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The Declaration of Independence claims that all men are created equal. This idealistic statement has some flaws attached. Would a perfect world have all people equal in every aspect of life? Kurt Vonnegut Jr. explores this idea in the fictional story Harrison Bergeron. His outlandish story shows the extremities that come with absolute equality. America has come a long way in equalizing rights for everyone. Therefore, his story is a logical analysis of what would happen if we strived to make every man and woman equal both physically and mentally.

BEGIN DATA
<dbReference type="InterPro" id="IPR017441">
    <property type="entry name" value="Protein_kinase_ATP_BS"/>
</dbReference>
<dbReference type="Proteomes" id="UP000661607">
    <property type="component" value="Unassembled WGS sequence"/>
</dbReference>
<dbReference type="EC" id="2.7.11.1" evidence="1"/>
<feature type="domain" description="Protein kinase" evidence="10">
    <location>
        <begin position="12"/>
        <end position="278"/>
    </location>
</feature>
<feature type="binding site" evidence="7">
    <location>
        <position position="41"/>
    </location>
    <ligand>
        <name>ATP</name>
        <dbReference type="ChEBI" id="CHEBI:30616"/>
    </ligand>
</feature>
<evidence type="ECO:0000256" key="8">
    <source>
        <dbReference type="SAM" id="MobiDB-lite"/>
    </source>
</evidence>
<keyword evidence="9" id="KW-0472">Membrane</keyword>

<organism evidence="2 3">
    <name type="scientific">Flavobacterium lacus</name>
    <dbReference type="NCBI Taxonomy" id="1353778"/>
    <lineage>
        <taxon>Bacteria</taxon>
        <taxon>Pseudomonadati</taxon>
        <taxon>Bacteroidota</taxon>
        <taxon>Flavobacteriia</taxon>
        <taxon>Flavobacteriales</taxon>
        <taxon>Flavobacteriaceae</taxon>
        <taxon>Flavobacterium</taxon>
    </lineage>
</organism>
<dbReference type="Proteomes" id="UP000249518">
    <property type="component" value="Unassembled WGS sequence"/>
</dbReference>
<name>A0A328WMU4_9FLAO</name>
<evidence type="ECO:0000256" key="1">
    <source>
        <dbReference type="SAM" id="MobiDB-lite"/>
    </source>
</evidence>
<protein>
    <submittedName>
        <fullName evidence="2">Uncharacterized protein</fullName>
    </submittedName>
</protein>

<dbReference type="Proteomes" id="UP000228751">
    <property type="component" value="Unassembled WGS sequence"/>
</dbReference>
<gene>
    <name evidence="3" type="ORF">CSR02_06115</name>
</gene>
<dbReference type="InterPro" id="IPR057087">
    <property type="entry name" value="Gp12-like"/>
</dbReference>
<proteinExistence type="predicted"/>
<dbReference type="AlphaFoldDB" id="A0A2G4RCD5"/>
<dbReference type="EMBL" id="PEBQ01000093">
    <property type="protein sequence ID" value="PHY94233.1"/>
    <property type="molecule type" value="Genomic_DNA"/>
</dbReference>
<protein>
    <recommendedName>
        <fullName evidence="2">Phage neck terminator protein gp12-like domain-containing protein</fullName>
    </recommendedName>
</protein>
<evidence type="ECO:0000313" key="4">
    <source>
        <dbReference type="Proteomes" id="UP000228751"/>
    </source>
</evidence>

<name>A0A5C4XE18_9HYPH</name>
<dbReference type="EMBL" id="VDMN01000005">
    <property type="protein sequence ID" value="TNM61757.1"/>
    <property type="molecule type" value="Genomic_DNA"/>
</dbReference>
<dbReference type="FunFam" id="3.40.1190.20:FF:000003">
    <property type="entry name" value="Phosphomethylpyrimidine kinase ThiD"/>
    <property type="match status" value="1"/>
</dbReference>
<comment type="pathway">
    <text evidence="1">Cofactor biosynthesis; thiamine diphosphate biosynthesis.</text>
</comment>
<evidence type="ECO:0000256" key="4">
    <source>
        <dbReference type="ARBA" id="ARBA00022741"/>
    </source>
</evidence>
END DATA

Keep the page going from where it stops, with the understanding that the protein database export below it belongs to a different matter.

Vonnegut's fictional world takes place in the year 2081. New constitutional amendments required everybody to become completely equal with one another. To ensure that the people follow the law, a United States Handicapper General is formed to eliminate natural competition which is essential for succeeding in modern time. Vonnegut explores the idea of eliminating this factor in order to achieve an absolute equality. He gives gifted people man-made handicaps forcing absolute American equality. For example, the father of the Bergeron family is exceptionally smart; as a result he is required to wear an earplug which makes noises to break his concentration. He also wears weights

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